The article then goes on to talk about much-needed reforms in the judiciary, including those proposed by the judiciary and the law Ministry.  The article is important, if only because it gives some hard data on problems people working directly, or affected by such problems can relate to, but never state with much authority.

Judging our judges

20 Jan

Today’s post is an article appearing in the Indian Express, concerning the condition of judges in our country:

In defence of their lordships (Indian Express)

GOPAL SANKARANARAYANAN Posted online: Wednesday, Jan 20, 2010 at 0250 hrs

On September 1 2009, Neeraj Kishan Kaul stepped down as a judge of the Delhi High Court — a mere four months after being sworn into that coveted office. Exactly two months later, Justice V. Giri of the Kerala High Court followed suit, being the first permanent judge of that court to do so. At a time when brickbats are cast on the courts by social activists and judge-baiters, it is a matter of concern that some of the finest judicial talent decline the gavel. Some reflections on the life of a judge in India, could perhaps explain why the Bench is losing its allure.

Overworked: Every week, the average superior court judge is expected to peruse a hundred paperbooks — tightly stitched files containing the fate of the litigant — some of which run into thousands of pages. Coupled with this are the actual court hearings from 10 am to 4:30 pm every weekday, many of which require elaborate, well-reasoned judgments, citing appropriate precedent, culled out through meticulous research. After all, the law of the land is being laid down. In addition are various social engagements, lectures, committee meetings and teaching assignments. Such being the lot of a judge’s life, little time is available for self and family.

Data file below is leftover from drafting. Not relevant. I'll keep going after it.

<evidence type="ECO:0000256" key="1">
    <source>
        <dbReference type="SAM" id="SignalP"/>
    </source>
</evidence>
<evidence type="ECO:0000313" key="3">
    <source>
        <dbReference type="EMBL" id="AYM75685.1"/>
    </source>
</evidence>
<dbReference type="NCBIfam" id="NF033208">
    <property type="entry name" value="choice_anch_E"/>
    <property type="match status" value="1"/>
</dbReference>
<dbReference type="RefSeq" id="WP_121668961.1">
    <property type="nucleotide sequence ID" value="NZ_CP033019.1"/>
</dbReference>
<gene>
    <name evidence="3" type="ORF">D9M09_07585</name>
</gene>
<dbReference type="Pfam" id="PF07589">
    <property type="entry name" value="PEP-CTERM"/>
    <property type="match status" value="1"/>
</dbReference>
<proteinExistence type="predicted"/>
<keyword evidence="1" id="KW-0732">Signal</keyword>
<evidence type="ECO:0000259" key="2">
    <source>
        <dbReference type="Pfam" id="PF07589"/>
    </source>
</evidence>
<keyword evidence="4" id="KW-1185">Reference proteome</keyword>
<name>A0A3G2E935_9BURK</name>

Outcast: Thanks to an ill-conceived and overly moralistic resolution passed by the Supreme Court in 1997, those elevated to man the courts are advised to “eschew” contact with members of the Bar and to “practice a degree of aloofness”. Spare a thought for one who has spent the past 20 years in the lap of a convivial Bar with fellow lawyers, only to now be asked to isolate oneself from those very companions of many a tea-room chat.